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32 minutes ago, JLHPROF said:

If we truly think that nothing that happened in the eternities before we came here affects our ridiculously short lives here we are being naive.
 

Or it could be like we are sent off to preschool by our parents or we are junior high age practicing in a school play.  Or maybe we are essentially sleepwalking with the majority of our mind occupied with somewhere else.  Or maybe we are undergoing spiritual surgery by being born and are essentially  in recovery having bizarre dreams and reactions while our minds rid themselves of the necessary dulling needed to undergo a much more painful experience (leaving the presence of our parents and a divine existence perhaps)

Our personalities might have some effect, but it is the position and power and desires of our parents that has the most impact on what is happening in our lives.  We may have little actual control.  This may make our heavenly parents seem abusive, but it could also be our minds and bodies are so undeveloped we experience life like a three year old where pain is unbearable and moods can go from happy to life is horrible, nobody loves me for what appears to adults as a trivial reason.  I am not dismissing the pain and horrific suffering a good portion of the world suffers through no fault of their own, but I also do not dismiss the pain of a child that I know will go away soon, but she might believe it will never stop...until it does.  (I am not a "just grit your teeth and pretend it doesn't hurt" person.  Suffering is real no matter what its source and even if necessary, we need to do all we can to alleviate it  (outside of preventing our children and others from actually experiencing life and learning to control their response to hardship and pain).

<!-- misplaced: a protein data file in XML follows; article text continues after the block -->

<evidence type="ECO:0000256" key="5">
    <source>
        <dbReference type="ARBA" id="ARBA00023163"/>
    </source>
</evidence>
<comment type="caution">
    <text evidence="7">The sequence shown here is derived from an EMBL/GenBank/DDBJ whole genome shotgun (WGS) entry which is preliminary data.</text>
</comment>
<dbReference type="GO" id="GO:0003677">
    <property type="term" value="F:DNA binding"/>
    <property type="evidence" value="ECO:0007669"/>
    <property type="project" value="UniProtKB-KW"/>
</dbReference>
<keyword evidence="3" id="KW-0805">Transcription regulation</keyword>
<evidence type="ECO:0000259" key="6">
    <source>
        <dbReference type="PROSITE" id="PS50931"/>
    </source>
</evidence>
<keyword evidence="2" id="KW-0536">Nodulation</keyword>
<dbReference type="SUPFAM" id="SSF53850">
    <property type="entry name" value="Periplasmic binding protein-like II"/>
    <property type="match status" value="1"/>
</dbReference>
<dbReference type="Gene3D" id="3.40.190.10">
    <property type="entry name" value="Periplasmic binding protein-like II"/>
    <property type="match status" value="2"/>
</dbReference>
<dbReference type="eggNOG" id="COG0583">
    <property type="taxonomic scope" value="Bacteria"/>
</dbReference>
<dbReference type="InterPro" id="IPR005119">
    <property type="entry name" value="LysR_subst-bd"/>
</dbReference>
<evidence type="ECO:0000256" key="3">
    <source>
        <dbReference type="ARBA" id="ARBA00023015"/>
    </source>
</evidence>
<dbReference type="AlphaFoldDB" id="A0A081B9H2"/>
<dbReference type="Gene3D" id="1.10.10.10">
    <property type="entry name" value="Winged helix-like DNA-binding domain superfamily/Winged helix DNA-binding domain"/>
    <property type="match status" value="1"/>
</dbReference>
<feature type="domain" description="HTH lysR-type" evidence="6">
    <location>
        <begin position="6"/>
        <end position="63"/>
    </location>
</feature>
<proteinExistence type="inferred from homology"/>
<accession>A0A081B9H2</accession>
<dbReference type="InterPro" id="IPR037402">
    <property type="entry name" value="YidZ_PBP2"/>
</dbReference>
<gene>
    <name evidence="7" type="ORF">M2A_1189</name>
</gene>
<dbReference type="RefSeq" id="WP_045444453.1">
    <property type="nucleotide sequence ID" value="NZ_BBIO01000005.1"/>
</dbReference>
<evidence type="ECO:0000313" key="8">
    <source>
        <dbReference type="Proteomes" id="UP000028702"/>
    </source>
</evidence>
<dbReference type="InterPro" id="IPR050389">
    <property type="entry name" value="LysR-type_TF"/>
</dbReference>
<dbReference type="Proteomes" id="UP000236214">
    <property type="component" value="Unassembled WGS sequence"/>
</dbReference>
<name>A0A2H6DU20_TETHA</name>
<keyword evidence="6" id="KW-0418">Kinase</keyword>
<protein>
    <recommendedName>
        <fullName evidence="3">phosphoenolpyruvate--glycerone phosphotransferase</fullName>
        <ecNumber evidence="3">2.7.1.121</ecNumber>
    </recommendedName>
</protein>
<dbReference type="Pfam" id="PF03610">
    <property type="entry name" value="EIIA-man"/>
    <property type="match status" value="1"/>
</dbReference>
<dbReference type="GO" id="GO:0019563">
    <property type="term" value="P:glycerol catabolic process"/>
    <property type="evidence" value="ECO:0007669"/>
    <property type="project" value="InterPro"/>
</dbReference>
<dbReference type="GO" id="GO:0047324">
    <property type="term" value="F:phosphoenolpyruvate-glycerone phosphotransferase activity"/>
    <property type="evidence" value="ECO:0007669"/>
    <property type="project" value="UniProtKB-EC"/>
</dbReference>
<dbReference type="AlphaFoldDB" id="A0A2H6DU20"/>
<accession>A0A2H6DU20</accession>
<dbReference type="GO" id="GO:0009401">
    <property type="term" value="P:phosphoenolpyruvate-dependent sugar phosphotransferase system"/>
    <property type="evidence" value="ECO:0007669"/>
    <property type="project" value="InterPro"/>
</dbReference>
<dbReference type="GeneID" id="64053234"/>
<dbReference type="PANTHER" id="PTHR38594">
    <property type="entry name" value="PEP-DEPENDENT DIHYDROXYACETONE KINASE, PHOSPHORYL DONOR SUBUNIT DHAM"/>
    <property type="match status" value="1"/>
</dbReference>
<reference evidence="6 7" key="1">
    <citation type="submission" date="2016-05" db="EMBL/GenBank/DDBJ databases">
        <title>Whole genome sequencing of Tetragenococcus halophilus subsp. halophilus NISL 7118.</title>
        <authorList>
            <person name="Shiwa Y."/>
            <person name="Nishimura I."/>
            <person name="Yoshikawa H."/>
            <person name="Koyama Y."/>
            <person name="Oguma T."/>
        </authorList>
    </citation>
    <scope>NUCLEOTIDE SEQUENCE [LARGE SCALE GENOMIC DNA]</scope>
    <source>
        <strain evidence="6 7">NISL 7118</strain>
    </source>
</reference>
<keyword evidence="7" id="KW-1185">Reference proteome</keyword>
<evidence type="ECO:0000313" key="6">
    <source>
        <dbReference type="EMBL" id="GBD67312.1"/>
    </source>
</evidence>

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21 hours ago, Robert F. Smith said: